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BIOAVAILABILITY OF IRON FROM SPINACH USING AN IN VITRO/HUMAN CACO-2 CELL BIOASSAY MODEL

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Spinach (Spinacia oleracea) cv Whitney was tested for iron bioavailabilty using an in vitro human intestinal cell culture ferritin bioassay technique previously developed. Spinach was cultured in a growth chamber for 33 days, harvested, and freeze-dried. Total iron in the samples was an average of 71 g/g dry weight. Spinach was digested in vitro (pepsin and 0.1 M HCl followed by pancreatin and 0.1 M NaHCO3) with and without the addition of supplemental ascorbic acid. Caco-2 cell cultures were used to determine iron bioavailability from the spinach mixtures. Production of the iron-binding protein ferritin in the Caco-2 cells showed the supplemental ascorbic acid doubled bioavailability of iron from spinach. The data show fresh spinach is a poor source of iron, and emphasize the importance of evaluation of whole meals rather than single food items. The data support the usefulness of the in vitro/Caco-2 cell ferritin bioassay model for prescreening of space flight diets for bioavailable iron.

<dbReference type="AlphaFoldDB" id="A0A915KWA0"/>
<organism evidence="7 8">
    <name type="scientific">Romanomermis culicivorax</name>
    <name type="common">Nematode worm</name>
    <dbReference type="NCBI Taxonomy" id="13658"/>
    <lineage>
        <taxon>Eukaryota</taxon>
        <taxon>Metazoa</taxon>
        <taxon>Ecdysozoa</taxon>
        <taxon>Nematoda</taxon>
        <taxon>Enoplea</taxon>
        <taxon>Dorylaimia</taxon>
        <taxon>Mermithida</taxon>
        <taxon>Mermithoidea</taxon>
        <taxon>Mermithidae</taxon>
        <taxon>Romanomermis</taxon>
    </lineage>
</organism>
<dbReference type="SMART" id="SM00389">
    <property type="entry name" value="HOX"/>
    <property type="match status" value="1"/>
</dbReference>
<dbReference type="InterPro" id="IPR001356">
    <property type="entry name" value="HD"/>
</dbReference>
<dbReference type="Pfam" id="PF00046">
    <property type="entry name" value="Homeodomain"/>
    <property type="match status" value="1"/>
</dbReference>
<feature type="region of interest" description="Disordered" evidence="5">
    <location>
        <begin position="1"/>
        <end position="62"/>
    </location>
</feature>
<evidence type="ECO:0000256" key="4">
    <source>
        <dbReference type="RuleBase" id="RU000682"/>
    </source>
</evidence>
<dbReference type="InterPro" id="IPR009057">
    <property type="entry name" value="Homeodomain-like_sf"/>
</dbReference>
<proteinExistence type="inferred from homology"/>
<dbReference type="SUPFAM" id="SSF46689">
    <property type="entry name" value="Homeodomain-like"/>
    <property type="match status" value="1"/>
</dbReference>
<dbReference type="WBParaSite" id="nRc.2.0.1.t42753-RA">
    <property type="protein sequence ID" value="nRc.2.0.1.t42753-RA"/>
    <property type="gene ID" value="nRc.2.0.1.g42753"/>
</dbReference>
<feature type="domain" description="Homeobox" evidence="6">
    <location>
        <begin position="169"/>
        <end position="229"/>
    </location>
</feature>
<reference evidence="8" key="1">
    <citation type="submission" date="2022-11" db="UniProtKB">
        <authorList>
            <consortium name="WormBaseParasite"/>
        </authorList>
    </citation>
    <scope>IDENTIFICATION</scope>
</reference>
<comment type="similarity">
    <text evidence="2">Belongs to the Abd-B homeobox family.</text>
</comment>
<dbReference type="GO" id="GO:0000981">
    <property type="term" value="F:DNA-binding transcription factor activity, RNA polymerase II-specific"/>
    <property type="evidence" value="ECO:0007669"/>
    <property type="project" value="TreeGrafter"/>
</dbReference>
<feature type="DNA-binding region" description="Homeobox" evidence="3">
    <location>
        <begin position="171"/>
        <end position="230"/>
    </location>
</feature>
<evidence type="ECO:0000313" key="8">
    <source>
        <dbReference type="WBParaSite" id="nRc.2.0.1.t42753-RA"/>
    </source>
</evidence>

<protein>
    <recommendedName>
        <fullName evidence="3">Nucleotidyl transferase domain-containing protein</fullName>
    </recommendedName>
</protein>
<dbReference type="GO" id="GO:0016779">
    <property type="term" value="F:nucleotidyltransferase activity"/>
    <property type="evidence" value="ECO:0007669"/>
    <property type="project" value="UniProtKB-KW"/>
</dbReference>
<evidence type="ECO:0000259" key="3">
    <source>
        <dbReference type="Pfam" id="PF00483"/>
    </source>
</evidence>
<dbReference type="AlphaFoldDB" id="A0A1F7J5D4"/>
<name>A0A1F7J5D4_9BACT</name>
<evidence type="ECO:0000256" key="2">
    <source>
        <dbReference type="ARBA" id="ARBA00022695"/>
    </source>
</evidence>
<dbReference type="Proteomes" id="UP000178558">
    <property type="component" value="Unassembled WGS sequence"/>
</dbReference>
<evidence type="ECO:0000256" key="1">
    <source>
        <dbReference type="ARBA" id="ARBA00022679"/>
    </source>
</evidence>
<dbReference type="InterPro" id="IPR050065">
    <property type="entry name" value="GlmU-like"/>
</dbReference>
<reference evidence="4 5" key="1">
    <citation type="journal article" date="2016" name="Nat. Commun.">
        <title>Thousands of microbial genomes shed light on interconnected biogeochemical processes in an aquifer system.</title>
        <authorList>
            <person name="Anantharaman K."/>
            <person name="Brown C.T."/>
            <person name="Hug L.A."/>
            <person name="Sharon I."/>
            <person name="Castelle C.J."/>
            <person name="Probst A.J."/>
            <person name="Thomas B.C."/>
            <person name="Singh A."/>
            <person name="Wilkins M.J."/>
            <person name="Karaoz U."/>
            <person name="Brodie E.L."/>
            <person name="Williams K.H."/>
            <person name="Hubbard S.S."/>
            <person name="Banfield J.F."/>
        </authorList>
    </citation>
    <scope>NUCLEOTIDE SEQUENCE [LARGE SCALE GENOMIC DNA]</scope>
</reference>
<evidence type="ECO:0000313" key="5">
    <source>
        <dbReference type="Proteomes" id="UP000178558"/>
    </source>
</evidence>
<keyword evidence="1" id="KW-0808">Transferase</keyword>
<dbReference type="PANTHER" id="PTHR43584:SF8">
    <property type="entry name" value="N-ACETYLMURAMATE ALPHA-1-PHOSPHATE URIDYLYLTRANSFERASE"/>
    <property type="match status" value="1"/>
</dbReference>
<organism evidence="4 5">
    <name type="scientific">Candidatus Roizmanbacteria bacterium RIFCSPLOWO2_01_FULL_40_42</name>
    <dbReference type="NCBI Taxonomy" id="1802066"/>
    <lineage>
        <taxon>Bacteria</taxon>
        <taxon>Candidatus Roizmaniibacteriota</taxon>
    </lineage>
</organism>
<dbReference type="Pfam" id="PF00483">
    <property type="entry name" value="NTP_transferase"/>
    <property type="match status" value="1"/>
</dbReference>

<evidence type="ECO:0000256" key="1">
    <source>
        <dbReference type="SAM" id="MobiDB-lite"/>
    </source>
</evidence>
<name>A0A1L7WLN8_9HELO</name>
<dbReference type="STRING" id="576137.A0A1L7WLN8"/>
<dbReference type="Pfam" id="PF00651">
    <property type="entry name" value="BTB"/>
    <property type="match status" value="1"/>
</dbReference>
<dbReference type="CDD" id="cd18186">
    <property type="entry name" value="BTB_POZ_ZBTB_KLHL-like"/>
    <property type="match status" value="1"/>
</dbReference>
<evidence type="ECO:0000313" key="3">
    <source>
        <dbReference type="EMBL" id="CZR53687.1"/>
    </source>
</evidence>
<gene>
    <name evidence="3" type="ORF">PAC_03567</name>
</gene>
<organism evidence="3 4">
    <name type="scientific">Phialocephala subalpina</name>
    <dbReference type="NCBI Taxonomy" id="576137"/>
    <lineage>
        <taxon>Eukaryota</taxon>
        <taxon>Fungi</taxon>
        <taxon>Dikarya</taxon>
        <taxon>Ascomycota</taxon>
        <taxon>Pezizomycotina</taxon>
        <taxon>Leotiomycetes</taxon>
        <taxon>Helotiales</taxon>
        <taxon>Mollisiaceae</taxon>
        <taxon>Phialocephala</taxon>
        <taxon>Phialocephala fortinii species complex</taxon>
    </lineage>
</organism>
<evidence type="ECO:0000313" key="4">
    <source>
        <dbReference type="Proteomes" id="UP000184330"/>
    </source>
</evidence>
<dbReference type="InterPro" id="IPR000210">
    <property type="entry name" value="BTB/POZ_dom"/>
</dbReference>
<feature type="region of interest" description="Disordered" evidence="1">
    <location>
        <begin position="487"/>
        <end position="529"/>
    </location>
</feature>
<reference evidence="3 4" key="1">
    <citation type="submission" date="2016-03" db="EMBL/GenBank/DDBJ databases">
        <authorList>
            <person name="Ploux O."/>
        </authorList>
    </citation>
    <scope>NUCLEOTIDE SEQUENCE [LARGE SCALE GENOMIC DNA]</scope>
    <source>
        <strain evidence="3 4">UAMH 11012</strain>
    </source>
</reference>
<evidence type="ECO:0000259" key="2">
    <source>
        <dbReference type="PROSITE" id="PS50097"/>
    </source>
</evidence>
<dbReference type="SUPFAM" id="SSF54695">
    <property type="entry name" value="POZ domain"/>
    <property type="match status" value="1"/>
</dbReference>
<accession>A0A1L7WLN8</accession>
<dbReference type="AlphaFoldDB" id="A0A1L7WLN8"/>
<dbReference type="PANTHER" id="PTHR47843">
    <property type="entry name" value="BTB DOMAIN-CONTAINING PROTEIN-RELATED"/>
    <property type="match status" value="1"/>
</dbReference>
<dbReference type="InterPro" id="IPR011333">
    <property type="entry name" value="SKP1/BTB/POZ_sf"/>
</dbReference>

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Keywords: Ascorbic acid; Bioavailability; Caco-2 cells; Ferritin; Iron; Spinach

Document Type: Research Article

Affiliations: 1: *Controlled Environment Agriculture Program, Department of Biological and Environmental Engineering, Cornell University, Ithaca, NY 14853 2: †United States Department of Agriculture-Agricultural Research Station, U.S. Federal Plant, Soil, and Nutrition Laboratory, Cornell University, Ithaca, New York 14853 3: ‡Controlled Environment Agriculture Program, Department of Horticulture, Cornell University, Ithaca, NY 14853 4: §Department of Nutritional Science, 122 Savage Hall, Cornell University, Ithaca, NY 14853 5: ¶Plant Biomass Production, Advanced Life Support, NASA, J.F. Kennedy Space Center, Kennedy Space Center, FL 32899

Publication date: 2004-01-01

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